Caravan manufacturers often don’t seem to fit much in the way of coat hooks these days, but in a way this is a good thing, because you can then add your own choice of hooks, exactly where you want them.
It is perhaps tempting to buy domestic coat hooks for your caravan at the local DIY shop, but these are likely to be quite bulky and not in keeping with the van’s fittings.
My own preference is stainless steel fender eyes, which I buy from marine chandlers, such as Gael Force Marine Equipment (www.gaelforcemarine.co.uk). These cost only £1.53 each and they are a robust, well-finished stainless steel hook.
You will need appropriate stainless countersunk screws of a suitable length for the thickness of your fixing places. Try the screws in the hooks and, if necessary, use a large-diameter drill to widen the countersunk recess in the hook until the screws fit flush.
Start by working your way right around the caravan, putting small insulating tape ‘flags’ where you think that the hooks could potentially go, until you are happy with your choices.
Wide masking tape is useful for marking out the hook screw hole positions and has the added advantage of preventing the drill skating over the surface.
Make some small pilot holes in the woodwork to improve screw grip, but do be careful if you are drilling a hard, brittle material, such as Perspex or Formica, which require good clearance holes through their thickness to avoid the risk of cracking, then some pilot holes in the substrate.
1 Stainless steel fender eyes are neat and strong
2 Begin the task by planning out your hook positions using insulating tape ‘flags’, before you fix any hooks
3 Check the hooks do not obstruct cupboard doors
4 Position masking tape to plot hole positions and protect surfaces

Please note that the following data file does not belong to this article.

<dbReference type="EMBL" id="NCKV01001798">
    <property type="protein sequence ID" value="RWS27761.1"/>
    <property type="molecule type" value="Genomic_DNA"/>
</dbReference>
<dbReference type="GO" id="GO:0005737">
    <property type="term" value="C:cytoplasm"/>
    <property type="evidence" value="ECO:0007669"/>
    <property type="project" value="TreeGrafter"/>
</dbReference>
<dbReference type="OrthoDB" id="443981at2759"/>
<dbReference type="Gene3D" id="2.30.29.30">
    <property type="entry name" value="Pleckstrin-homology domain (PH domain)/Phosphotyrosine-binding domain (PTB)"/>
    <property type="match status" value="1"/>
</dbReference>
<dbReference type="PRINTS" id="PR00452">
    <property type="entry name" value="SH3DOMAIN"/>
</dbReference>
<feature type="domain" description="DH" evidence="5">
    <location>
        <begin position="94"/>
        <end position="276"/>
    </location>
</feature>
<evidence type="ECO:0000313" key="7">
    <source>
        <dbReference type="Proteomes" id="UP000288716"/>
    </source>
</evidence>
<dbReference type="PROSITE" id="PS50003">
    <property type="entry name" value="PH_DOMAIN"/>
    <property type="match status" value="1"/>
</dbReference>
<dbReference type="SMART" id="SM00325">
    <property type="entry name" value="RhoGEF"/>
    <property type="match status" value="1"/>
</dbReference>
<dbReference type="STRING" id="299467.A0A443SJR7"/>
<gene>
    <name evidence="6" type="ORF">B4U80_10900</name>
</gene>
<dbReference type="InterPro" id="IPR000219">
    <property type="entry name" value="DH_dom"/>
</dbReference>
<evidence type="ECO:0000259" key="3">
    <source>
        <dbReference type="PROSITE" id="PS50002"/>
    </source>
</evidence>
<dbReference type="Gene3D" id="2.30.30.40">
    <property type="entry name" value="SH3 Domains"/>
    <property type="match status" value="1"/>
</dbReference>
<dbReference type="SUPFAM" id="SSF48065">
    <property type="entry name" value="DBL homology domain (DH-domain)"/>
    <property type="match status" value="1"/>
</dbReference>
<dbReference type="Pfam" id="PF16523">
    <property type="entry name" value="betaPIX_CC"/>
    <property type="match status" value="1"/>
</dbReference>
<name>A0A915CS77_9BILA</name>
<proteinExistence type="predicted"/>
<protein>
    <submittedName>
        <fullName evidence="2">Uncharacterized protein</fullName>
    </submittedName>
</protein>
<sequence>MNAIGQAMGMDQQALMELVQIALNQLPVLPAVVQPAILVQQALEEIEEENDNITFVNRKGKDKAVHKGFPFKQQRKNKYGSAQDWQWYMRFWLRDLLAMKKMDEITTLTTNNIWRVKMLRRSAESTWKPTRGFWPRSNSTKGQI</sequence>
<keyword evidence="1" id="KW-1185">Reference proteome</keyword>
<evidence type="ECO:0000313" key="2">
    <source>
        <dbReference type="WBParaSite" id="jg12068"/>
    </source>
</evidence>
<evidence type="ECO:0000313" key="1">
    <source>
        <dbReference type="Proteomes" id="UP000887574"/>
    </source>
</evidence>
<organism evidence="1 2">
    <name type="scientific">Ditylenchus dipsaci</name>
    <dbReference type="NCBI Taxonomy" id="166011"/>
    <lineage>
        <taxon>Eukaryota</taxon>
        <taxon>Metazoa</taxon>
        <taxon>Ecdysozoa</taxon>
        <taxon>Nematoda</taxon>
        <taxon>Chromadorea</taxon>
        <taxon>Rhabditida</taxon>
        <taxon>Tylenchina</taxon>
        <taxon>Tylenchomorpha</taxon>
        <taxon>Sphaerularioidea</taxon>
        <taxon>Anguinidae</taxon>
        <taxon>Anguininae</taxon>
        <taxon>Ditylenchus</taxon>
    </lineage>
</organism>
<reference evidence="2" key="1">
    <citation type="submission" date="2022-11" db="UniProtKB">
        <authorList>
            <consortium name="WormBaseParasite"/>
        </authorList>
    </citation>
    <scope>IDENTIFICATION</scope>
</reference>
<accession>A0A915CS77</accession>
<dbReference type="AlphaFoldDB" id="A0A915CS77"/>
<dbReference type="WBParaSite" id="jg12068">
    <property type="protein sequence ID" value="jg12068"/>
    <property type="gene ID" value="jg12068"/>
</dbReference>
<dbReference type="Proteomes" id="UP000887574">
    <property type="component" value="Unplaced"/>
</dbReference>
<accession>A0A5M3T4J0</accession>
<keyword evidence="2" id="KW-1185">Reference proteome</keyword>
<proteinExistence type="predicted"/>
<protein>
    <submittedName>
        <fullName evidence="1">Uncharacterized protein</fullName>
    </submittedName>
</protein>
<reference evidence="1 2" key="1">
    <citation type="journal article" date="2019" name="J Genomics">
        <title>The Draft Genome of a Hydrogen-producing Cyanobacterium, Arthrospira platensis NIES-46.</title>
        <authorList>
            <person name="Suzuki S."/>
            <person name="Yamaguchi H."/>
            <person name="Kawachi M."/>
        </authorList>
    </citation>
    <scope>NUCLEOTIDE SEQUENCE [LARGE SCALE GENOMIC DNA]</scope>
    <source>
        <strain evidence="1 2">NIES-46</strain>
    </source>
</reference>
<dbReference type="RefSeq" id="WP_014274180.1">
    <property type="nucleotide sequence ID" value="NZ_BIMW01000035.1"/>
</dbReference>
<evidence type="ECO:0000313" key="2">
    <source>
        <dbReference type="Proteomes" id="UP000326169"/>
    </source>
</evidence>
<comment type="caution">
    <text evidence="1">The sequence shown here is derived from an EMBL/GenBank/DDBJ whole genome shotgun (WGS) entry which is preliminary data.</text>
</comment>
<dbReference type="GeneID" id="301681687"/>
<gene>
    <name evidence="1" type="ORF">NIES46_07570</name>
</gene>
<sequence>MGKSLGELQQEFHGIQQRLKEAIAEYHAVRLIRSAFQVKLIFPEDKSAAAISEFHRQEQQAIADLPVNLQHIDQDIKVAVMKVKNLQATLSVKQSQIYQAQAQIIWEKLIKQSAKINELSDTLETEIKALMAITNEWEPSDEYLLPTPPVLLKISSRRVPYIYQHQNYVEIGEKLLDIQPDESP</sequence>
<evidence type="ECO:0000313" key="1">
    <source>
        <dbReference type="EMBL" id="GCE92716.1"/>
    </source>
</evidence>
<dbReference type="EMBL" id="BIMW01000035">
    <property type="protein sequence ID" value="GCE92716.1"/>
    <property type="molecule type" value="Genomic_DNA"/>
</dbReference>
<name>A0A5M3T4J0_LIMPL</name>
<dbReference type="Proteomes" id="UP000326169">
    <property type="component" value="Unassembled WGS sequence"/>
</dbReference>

5 You might also need to enlarge countersunk recess before fitting retaining screws
6 The hooks will carry lots of weight
After more great DIY inspiration? Then head to our Back to Basics: DIY & Maintenance category, where you’ll find some brilliant projects and ideas to try out.
Future Publishing Limited, the publisher of practicalcaravan.com, provides the information in this article in good faith and makes no representation as to its completeness or accuracy. Individuals carrying out the instructions do so at their own risk and must exercise their independent judgement in determining the appropriateness of the advice to their circumstances. Individuals should take appropriate safety precautions and be aware of the risk of electrocution when dealing with electrical products. To the fullest extent permitted by law, neither Future nor its employees or agents shall have any liability in connection with the use of this information. You should check that any van warranty will not be affected before proceeding with DIY projects.
If you’ve enjoyed reading this article, why not get the latest news, reviews and features delivered direct to your door or inbox every month. Take advantage of our brilliant Practical Caravan magazine SUBSCRIBERS’ OFFER and SIGN UP TO OUR NEWSLETTER for regular weekly updates on all things caravan related